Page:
The experience of using the means at ones disposal for the well being of all living beings and nature improves ones outlook on life and produces an intense experience of joy and harmony.

 

It has long been proven that not only animals but plants are sensitive living beings.  But how do humans use this knowledge?  This book shows that it is not difficult to respect the needs of plants and animals.  The reader will notice that this respect need not mean a life in the stone age.  Modern technologies also have their place as long as they do no harm.  But, the reader may ask, are there not natural boundaries which we have no choice but to accept?  Yes there are.  In this book the possible scope of human activity is discussed in detail.  Nevertheless humans do not have to kill or harm, but can enjoy a positive and constructive attitude.  Further, the attentive reader may ask, what about destructive impulses, what about rage, hate, fear and aggression?  The suggestions for action introduced in this book make it clear that it is important to handle these tendencies in an undamaging way, instead of expressing this inner conflict subconsciously, to the detriment of others.  The book  ‘L i v i n g  - without harming or killing Animals or Plants’ convinces through its factual scientific presentation.  The logical treatment of knowledge proves that a peaceful way of life must be neither a boring nor an unrealistic vision for the future.  The argument of the book is that the history of man has proven that individual people as well as societies have the potential to develop.  In fact, people have been known to muster a lot of strength when the goal is worth it.  Perhaps a transformation to a compassionate, responsible culture of respect for all living beings and for peace with nature is possible.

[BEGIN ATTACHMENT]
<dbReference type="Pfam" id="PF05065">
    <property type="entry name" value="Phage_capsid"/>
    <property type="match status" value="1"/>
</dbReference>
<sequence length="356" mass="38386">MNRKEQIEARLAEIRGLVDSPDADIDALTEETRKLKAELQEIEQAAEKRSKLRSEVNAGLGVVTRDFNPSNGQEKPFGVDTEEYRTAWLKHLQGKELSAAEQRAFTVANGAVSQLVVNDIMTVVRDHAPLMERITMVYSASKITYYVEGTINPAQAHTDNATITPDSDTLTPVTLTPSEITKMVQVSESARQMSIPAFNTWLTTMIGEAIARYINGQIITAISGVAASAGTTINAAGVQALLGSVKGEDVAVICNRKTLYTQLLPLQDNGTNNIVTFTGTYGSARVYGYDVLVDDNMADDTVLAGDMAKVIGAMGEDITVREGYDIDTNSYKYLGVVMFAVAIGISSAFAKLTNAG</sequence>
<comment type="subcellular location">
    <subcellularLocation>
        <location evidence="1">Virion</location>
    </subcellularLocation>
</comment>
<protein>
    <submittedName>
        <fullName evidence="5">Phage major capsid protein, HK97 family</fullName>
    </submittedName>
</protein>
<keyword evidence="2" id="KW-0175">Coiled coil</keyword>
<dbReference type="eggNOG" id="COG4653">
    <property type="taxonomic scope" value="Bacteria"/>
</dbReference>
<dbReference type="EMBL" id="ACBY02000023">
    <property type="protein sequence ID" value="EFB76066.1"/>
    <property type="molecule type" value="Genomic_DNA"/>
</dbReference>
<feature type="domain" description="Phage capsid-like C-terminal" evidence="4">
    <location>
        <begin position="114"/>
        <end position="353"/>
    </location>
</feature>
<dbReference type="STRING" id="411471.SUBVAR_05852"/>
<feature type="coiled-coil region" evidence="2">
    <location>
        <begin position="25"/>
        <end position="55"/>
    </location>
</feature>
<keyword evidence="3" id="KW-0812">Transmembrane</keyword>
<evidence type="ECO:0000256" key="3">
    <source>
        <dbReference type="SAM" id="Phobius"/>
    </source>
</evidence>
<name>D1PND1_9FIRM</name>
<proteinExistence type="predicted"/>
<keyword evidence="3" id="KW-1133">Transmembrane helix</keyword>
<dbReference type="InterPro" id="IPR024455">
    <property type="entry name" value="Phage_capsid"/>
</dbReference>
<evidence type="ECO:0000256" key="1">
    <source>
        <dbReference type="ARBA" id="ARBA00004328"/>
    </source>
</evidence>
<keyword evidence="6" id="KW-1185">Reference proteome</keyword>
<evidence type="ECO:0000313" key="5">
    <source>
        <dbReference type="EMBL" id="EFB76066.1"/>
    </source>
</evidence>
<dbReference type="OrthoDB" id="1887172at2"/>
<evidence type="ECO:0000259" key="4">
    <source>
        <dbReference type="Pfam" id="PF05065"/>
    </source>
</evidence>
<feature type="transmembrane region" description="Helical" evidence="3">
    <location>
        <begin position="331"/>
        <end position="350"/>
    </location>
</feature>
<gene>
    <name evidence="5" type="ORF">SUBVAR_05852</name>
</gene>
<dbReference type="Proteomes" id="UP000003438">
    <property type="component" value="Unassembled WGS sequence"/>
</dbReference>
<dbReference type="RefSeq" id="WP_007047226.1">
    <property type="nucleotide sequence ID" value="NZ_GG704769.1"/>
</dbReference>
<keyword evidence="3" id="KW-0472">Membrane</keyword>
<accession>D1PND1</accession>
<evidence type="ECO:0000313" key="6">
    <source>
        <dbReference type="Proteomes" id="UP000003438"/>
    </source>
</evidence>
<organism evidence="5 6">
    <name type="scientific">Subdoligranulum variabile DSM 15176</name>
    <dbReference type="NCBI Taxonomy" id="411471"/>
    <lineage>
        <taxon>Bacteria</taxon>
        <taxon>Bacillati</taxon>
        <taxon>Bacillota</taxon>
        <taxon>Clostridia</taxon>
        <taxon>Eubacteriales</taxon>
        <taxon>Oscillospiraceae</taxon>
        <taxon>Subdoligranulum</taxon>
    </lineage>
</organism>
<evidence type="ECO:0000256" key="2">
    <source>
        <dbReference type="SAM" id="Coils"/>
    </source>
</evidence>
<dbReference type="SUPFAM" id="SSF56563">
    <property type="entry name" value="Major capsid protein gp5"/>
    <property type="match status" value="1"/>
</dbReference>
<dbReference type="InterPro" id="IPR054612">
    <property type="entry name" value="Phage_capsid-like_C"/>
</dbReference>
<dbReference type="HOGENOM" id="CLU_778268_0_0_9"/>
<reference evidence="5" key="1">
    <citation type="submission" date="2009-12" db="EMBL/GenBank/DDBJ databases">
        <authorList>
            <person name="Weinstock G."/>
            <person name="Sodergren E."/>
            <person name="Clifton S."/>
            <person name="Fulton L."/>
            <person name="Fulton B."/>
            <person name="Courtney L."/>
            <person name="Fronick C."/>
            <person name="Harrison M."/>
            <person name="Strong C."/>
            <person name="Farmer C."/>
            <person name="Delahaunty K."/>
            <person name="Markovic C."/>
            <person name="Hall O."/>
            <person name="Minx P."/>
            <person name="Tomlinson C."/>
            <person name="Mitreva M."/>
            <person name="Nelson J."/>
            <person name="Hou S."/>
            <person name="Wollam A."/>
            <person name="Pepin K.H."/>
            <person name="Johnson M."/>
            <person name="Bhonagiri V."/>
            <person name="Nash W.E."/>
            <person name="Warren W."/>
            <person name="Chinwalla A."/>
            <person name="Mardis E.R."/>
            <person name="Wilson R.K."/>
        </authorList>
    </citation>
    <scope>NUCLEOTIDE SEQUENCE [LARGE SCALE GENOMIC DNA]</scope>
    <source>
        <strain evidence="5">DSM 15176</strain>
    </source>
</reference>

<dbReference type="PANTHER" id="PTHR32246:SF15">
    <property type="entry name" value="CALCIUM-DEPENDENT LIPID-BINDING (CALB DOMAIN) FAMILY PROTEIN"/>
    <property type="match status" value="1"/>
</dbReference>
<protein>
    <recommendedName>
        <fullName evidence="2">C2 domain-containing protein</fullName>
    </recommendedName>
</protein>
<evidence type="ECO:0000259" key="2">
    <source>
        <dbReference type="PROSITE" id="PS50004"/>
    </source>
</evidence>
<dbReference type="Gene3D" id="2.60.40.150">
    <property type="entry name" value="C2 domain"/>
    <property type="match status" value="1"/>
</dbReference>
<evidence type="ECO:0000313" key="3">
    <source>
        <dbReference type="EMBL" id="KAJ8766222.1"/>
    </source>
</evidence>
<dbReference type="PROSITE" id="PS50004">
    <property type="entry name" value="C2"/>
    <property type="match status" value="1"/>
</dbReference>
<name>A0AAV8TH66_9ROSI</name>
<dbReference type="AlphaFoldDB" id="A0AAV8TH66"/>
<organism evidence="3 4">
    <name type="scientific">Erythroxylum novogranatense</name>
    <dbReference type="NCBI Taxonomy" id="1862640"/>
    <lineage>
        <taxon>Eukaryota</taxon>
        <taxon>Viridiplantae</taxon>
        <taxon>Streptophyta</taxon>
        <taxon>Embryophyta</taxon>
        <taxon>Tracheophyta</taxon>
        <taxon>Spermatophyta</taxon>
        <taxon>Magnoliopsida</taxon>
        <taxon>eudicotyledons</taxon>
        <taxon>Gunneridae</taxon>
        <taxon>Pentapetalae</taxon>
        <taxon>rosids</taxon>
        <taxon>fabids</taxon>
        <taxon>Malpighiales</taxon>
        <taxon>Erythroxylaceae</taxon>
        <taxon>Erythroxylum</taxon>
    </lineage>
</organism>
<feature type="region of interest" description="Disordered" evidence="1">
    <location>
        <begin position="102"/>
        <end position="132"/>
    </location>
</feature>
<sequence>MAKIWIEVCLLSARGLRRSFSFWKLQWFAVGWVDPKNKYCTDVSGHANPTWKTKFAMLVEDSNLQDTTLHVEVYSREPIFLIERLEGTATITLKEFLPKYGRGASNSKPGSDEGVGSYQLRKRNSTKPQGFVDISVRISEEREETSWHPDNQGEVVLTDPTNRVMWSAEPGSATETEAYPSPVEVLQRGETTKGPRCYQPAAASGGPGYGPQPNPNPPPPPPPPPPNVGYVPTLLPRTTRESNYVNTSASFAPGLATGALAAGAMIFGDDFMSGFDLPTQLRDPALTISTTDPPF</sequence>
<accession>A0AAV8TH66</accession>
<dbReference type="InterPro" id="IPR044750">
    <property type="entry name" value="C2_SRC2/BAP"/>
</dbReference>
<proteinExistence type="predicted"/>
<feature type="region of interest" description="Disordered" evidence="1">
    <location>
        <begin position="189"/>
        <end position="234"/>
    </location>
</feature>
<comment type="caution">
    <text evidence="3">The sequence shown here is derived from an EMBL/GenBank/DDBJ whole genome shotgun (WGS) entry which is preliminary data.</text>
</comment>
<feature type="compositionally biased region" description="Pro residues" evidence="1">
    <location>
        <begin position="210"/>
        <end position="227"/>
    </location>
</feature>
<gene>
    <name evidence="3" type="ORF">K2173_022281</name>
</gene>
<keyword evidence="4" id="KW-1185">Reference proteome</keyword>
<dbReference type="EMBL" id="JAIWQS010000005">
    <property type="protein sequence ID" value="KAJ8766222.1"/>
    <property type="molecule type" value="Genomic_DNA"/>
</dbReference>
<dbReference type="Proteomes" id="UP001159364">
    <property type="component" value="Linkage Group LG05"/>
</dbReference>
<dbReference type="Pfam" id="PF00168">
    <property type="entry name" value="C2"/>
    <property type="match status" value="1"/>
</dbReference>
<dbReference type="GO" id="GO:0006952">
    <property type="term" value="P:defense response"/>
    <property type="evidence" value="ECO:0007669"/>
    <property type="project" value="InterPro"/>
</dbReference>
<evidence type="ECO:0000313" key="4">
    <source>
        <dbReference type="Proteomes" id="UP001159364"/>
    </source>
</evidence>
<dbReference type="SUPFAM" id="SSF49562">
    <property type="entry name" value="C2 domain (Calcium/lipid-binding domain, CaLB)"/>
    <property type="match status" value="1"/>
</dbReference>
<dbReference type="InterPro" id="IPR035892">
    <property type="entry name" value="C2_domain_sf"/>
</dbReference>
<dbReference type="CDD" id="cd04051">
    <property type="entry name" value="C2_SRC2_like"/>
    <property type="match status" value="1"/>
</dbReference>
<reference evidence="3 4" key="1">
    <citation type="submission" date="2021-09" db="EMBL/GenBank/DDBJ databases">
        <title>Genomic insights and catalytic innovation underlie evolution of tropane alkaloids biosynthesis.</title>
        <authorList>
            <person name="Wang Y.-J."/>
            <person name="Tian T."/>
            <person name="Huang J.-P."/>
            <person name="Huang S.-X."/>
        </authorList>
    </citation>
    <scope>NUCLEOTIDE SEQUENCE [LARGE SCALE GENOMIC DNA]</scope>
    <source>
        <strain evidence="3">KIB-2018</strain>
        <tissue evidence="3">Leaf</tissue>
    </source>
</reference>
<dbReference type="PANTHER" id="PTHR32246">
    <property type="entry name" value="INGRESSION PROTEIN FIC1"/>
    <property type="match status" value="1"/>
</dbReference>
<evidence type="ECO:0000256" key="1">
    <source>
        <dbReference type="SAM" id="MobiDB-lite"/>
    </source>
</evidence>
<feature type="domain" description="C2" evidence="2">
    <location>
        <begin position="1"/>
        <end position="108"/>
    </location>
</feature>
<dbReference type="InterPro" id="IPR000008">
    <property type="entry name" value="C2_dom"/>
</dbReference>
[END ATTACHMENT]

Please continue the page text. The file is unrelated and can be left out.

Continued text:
Book Review 3

This extensive book makes it clear to the reader the extent to which we humans influence, disturb or even destroy the diverse phenomena of life through habit, carelessness or profiteering. In a subtle and detailed form the author suggests possible alternatives and points out ways we can change our traditional behavioural patterns with respect to nutrition, animal, plant and environmental protection which we have formed over generations.